GS1 Connect 2017 – All About the Data

by Richa Gupta | 06/22/2017

I returned to Boston earlier today after spending an interesting two days at the 2017 GS1 Connect conference in Las Vegas, Nevada. I had the opportunity to present a session titled “How Retailers are Using Inventory Accuracy to Streamline Operations” with a representative from Target (Kevin O’Dare, Lead Business Partner). Here we talked about the importance of in-store inventory visibility to help facilitate a seamless and consistent omnichannel shopping experience for customers while at the same time elevating their retailer/brand loyalty levels. Accurate inventory visibility is an especially critical challenge from a BOPIS (buy online pickup in store) perspective. Newer store (and retailing) formats hold the key to the future like Target’s smaller footprint locations and Guideshops, part of Walmart’s most recent Bonobos (men’s clothing) acquisition. I also got to attend a few presentations by companies like Target and UPS wherein they discussed not only the importance of GS1 standards as a means to improve communication throughout the supply chain but also talked about how critical data collection is to ensure smooth operations.

As expected, e-commerce and omnichannel are big themes/topics for discussion. No conversation is complete without touching upon the increasing collaboration of distribution and supply chain-related operations with customer-facing channels. Where these used to be completely separate entities in the past, consolidation to address evolving customer shopping preferences is changing the narrative. And fast. Cross-channel order fulfillment and returns processes have altered data requirements for all ecosystem participants – including logistics service providers, manufacturers, and retailers – perhaps forever. The need for standardization in order to manage and maintain these highly fragmented and distributed supply chains now exists more than ever before, thereby necessitating the existence of organizations such as GS1 and ISO that endeavor to ease data collection-related pain points.Here are some of the highlights from the time that I was at the conference:

  • Reverse logistics and returns management is now just as critical a discussion point as order fulfillment. A particularly telling statistic highlighted around this by UPS is the 10-11% growth rate highlighted by UPS for returns, with the percentage being higher for online purchases. This simply means more data requirements,  Some of the major points of discussion around this topic included:
    • Returns management requirements explode around the holiday season – from Thanksgiving (in November) to January.
    • The aim is to provide a frictionless returns experience (much like shopping) to customers in order to encourage brand loyalty and keep them coming back for future purchases.
    • Retailers and brands are starting to offer refunds while packages are in transit, as soon as the returns label is scanned. The quicker consumers get their money back, the more they are going to come back to the brand to shop.
  • There is rising interest in barcode verifiers; however, adoption today is largely in the pharmaceuticals space for labels’ UDI compliance verification. That said, retailers and their supplier partners are also starting to evaluate these devices to deal with the growing issue of chargebacks for labeling non-compliance (poor quality and unscannable barcodes, in particular). Again, data quality is of paramount importance.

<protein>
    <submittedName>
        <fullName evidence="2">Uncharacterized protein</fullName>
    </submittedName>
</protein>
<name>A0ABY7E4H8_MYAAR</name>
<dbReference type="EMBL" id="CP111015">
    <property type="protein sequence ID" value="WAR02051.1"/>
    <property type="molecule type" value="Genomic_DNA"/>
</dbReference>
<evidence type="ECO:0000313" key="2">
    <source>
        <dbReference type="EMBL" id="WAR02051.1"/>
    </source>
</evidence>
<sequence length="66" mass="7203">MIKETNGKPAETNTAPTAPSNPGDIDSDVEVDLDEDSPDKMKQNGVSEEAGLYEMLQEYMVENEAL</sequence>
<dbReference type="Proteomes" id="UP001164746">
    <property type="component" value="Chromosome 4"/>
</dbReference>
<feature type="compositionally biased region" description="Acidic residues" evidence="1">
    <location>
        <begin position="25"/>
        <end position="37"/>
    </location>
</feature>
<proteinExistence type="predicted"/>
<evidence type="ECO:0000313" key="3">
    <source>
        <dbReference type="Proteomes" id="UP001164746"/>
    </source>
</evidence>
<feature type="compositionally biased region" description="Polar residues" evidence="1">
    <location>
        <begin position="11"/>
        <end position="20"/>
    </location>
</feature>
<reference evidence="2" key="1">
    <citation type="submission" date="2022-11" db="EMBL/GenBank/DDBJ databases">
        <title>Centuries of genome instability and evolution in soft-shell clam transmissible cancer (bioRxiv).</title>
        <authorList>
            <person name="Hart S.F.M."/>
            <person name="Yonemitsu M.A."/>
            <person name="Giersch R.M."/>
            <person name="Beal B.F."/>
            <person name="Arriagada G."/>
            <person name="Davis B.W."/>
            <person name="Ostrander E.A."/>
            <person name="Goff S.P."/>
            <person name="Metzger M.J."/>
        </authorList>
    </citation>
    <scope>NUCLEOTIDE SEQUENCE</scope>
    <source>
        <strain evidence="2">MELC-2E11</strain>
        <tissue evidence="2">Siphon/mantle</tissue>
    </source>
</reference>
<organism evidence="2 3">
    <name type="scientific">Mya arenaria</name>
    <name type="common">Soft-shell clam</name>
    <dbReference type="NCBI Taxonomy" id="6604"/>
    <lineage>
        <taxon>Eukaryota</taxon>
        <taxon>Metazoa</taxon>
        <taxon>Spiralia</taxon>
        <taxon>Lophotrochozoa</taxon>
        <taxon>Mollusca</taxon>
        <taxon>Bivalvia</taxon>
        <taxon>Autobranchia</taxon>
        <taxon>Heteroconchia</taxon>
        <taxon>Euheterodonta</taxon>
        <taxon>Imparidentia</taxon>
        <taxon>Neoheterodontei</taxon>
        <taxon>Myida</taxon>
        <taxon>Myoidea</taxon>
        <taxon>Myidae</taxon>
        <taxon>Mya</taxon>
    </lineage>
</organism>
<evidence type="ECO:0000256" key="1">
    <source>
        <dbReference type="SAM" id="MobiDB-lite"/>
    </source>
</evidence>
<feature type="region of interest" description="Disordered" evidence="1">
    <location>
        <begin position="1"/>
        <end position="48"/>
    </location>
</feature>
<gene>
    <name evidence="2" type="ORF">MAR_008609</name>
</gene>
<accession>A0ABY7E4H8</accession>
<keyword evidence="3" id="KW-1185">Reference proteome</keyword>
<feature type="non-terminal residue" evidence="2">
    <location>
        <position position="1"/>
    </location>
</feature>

• The hardware ecosystem for barcode verifiers remains relatively small, when compared to other AIDC solutions in the marketplace. The main vendors in this space are – Axicon, Cognex (with its WebScan acquisition), Microscan, and REA Verifiers.
    • In-line verification is an area of interest to help end users test label print quality changes over time. For now, Microscan offers in-line verifiers that can be integrated into stationary printers.
    • For the most part, however, these verifiers support label verification on production lines, working in conjunction with machine vision systems to help end users adhere to ISO standards (and others).
  • The Trading Partner Alliance (TPA) created SmartLabel™ to enhance product transparency for modern consumers that actively seek out information on their purchases. The label aims to provide shoppers with detailed information on the food & beverage, household, and personal care products that they use and consume. It was interesting to hear Jim Flannery, Senior Executive VP of the Grocery Manufacturers Association, talk about this initiative along with what it meant for CPG manufacturers like Mondelēz and Unilever who were also part of the panel discussion. More than 8,200 products today have the SmartLabel™ tag since its launch in January 2016, with the GMA expecting the number to cross 34,000 by the end of this year (including national private label brands and pet care items). While QR codes are the most widely used call-to-action on product packaging for encouraging consumers to scan and learn more about their purchase, VDC also sees a tremendous opportunity here for Digimarc with its digital watermark-based barcode.

Data collection and analytics have never been more important than they are today. Organizations’ initiatives to improve the robustness and infallibility of their supply chains will only make data more critical and a central discussion point when it comes to investment considerations. This will bring their technology investments into sharp focus, particularly on the data capture side. VDC will continue to explore these themes (and more) with our 2017 Research on relevant industry topics like omnichannel enablement and cross-channel fulfillment.


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